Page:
The nation was bitterly divided, and a whole generation of young people came to reject the values of their parents. The women’s movement gained momentum. And the Democratic Party underwent a transformation. Previously controlled by career politicians, most of them white men, it was now taken over by the younger activists. In 1972 the party nominated George McGovern with the support of the young activists. McGovern lost the election, but the “New Democrats” remained in control of the party.
Much of the ideology of the “liberal” or “progressive” Democrats is driven by radical feminism. It is rooted in an Existentialist philosophy that says that we exist as concrete, autonomous individuals and should be free to define our own “essence,” or self-identity. For a woman that means that she should not have to conform to a gender role imposed on her by society. “Women’s Liberation” means freedom from external constraints, and “reproductive freedom” means freedom to terminate an unwanted pregnancy.
But what is good for the goose is good for the gander. By logical extension shouldn’t all human beings be free to define themselves as they wish? What about homosexuals? What about transgender people? What about the husband who just wants to watch football on TV and drink beer all day long, and let his wife do the dishes? And who should have to stay married if someone younger and better looking comes along? Shouldn’t we each be allowed to pursue our own self-destiny? If all the different life-styles should be treated equally and without discrimination, who is required to do anything? And so today we have men married to men, women in combat roles in the military, and self-identified transgender people free to use the public restrooms of their choice.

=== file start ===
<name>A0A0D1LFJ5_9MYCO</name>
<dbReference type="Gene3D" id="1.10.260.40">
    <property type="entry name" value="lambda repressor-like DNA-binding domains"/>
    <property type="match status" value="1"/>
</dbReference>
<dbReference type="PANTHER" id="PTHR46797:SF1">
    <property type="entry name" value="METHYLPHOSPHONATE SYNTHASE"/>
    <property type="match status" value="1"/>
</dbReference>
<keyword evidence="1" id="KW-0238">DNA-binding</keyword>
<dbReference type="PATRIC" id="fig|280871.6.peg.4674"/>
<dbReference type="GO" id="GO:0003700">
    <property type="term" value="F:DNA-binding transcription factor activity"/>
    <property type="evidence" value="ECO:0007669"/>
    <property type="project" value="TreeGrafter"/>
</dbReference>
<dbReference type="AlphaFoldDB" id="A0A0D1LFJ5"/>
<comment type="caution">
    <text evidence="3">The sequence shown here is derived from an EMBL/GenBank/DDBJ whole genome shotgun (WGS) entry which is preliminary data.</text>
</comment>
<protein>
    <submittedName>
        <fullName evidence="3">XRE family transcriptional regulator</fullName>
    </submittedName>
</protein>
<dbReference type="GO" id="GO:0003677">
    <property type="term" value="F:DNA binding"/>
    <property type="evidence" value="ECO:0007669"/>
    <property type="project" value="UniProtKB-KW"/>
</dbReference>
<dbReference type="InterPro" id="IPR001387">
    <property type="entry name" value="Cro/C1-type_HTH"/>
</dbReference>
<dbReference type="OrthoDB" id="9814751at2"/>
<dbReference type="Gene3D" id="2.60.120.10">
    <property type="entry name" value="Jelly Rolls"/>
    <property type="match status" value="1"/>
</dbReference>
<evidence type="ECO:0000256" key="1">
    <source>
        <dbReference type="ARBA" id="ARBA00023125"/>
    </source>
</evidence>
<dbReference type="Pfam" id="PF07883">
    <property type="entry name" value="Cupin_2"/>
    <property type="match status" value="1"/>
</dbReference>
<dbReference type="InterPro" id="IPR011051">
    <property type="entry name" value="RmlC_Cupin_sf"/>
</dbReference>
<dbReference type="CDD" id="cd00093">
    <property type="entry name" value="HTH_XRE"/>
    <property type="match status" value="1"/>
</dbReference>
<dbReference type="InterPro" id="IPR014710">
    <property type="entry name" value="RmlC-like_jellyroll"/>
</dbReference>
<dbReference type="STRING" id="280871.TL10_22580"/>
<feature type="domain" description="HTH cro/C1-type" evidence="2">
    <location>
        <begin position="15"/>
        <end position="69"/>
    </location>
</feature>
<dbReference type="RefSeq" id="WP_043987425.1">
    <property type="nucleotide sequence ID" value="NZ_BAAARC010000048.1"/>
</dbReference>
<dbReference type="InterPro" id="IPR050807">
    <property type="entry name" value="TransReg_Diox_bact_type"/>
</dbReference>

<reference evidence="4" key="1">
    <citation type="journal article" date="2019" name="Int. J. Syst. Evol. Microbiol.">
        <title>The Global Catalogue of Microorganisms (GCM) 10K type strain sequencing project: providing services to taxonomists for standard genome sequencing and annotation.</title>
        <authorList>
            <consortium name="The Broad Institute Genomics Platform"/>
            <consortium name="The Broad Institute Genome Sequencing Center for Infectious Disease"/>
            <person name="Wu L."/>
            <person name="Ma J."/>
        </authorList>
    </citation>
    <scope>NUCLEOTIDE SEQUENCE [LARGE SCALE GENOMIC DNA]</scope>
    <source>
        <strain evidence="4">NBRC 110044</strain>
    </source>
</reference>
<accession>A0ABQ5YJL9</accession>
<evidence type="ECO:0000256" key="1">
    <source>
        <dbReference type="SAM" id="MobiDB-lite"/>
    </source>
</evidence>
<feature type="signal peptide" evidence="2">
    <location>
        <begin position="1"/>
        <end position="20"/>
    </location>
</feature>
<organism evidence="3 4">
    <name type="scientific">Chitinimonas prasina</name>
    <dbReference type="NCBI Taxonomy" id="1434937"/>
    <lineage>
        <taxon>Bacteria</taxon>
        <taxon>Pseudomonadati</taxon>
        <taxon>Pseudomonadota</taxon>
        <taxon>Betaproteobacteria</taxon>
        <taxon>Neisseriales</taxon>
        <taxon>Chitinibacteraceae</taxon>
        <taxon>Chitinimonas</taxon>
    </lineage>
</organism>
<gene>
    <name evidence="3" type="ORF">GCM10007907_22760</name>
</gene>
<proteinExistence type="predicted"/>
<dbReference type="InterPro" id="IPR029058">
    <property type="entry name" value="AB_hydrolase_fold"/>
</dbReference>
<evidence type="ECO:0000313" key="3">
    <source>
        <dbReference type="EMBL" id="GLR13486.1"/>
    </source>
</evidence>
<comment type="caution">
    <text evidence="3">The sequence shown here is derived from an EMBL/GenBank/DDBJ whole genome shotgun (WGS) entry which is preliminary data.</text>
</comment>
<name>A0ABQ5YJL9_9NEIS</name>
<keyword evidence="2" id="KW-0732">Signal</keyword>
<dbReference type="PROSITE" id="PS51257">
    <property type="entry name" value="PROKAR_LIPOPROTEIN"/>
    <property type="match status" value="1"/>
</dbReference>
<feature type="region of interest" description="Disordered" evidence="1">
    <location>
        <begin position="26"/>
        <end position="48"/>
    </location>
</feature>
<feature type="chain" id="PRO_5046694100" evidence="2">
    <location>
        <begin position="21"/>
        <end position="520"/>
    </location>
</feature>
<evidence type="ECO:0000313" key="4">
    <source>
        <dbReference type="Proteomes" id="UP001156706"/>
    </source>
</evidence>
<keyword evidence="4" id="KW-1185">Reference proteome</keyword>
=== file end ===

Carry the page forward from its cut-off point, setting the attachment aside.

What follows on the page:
The agenda of the modern Democratic Party, however, is unsustainable. It is based on false premises, viz., that there are no innate psychological differences between men and women, and that homosexuals are just born that way. And it leads to disastrous results: social chaos. Human society functions on a male / female dynamic. When that dynamic breaks down, human society ceases to function. In the absence of social norms, civilization collapses. What we are witnessing today is nothing less than the self-destruction of Western society.
Most of the destructive ideas that have eroded the stability of American society in recent decades have come from the New Left and the counter-culture of the ‘60’s, and have been introduced into the mainstream of American life through the Democratic Party. Frankly, what the Democratic Party has to offer the American people is nothing less than downright nihilism, and eventually it will lead to an authoritarian reaction. We shudder to think of what that might be. As Cicero one said during the declining years of the Roman republic, “O tempora, O mores!” (“Oh the times, oh the manners!”).